Following the revelation that much of Intel's processor family are susceptible to the Meltdown malware, the company is now facing a number of class-action lawsuits, in three different states in the US.
According to The Register three lawsuits, filed in San Francisco, Eugene and Indianapolis, have accused Intel of deceptive practices, breach of implied warrant, negligence, unfair competition and unjust enrichment.
The lawsuits argue that Intel misled the consumers by failing to announce the security hole, as well as failing to disclose potential performance issues that could arise after a patch.
The meltdown vulnerability, which also affected hardware from AMD, ARM and Qualcomm, allowed malicious actors to gain access to the users’ sensitive data, such as passwords.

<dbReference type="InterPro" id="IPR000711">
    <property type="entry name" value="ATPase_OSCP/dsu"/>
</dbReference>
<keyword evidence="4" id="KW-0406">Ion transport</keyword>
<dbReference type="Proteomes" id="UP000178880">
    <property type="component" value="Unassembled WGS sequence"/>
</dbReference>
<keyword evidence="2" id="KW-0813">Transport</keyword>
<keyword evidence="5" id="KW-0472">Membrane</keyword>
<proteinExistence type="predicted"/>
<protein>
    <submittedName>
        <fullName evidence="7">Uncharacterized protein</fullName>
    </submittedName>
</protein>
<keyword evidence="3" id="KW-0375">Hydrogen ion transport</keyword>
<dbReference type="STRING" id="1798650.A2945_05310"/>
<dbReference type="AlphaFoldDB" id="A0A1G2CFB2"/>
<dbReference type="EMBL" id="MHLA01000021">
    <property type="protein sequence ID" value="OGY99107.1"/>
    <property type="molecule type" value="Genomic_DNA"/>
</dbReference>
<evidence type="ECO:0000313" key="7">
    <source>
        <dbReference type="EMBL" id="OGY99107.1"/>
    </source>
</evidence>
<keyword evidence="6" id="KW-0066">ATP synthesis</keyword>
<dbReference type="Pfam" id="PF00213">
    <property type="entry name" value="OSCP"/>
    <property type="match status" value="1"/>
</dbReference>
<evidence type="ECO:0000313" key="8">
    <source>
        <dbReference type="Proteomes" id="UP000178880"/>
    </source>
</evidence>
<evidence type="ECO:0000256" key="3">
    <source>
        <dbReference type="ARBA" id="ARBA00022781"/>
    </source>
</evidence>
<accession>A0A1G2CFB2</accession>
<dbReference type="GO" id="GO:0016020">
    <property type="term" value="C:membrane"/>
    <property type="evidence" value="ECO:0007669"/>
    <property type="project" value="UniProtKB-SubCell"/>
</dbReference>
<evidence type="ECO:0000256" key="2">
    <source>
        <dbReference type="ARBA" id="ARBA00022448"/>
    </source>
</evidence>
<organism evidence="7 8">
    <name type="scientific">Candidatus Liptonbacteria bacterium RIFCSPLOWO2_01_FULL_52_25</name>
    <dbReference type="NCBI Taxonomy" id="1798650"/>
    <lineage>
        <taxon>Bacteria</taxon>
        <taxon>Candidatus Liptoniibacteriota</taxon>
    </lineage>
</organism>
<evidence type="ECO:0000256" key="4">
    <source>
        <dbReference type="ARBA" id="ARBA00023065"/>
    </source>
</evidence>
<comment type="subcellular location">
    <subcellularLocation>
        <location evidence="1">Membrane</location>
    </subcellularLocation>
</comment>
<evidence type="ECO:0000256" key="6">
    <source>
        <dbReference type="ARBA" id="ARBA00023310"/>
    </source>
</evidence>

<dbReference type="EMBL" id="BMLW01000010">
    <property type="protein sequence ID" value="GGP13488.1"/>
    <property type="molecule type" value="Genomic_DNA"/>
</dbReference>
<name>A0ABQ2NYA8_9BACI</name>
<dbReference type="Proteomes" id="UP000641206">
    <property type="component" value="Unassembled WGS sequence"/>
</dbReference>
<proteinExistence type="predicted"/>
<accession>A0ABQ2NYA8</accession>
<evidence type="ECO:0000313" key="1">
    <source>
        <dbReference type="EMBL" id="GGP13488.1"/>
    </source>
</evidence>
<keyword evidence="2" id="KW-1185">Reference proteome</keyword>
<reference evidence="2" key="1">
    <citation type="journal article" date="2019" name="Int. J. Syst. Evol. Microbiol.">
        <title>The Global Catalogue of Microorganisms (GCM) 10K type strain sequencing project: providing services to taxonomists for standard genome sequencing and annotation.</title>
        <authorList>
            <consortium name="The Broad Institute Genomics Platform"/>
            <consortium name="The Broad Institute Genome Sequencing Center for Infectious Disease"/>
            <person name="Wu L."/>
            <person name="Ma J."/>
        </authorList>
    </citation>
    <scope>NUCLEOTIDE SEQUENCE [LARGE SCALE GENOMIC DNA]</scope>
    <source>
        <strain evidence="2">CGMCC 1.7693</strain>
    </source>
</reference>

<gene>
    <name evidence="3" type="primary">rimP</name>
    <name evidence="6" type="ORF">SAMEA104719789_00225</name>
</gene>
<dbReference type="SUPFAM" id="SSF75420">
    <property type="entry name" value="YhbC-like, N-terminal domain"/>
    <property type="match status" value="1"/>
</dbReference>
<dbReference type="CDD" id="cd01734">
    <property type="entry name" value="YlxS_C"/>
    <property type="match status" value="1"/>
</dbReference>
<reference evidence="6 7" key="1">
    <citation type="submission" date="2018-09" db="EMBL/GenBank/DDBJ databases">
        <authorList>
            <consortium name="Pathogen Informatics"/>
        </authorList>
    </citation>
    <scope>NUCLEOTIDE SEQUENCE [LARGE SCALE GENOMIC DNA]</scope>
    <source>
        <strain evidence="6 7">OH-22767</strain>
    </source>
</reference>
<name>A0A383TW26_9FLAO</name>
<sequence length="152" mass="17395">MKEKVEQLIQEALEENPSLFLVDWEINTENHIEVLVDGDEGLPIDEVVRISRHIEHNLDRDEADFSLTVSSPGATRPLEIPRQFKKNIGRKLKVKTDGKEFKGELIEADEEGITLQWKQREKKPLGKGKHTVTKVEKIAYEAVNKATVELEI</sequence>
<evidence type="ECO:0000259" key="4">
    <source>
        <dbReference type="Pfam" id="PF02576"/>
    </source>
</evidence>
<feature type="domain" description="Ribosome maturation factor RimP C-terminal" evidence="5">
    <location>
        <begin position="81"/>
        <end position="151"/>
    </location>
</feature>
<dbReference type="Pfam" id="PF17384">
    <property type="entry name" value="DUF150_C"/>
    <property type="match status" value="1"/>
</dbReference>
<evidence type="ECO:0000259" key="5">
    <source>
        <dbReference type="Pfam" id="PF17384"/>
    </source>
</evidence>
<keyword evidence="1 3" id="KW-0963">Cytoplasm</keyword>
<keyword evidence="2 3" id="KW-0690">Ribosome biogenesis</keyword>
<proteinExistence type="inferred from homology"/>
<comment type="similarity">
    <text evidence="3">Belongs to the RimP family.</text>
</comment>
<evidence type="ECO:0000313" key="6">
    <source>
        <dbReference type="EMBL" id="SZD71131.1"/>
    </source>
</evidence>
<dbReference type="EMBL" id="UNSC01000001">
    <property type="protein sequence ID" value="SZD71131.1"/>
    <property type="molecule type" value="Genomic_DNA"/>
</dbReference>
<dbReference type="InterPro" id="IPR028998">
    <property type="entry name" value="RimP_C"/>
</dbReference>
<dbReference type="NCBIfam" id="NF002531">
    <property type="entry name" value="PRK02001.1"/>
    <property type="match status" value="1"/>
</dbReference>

"The defect renders the Intel x86-64x CPUs unfit for their intended use and purpose," the complaints read. "In essence, Intel x86-64x CPU owners are left with the unappealing choice of either purchasing a new processor or computer containing a CPU that does not contain the Defect, or continuing to use a computer with massive security vulnerabilities or one with significant performance degradation."
While the complaints are seeking damages, Intel is quiet on the matter, declining any comment. The company cited a policy against speaking on pending litigation.
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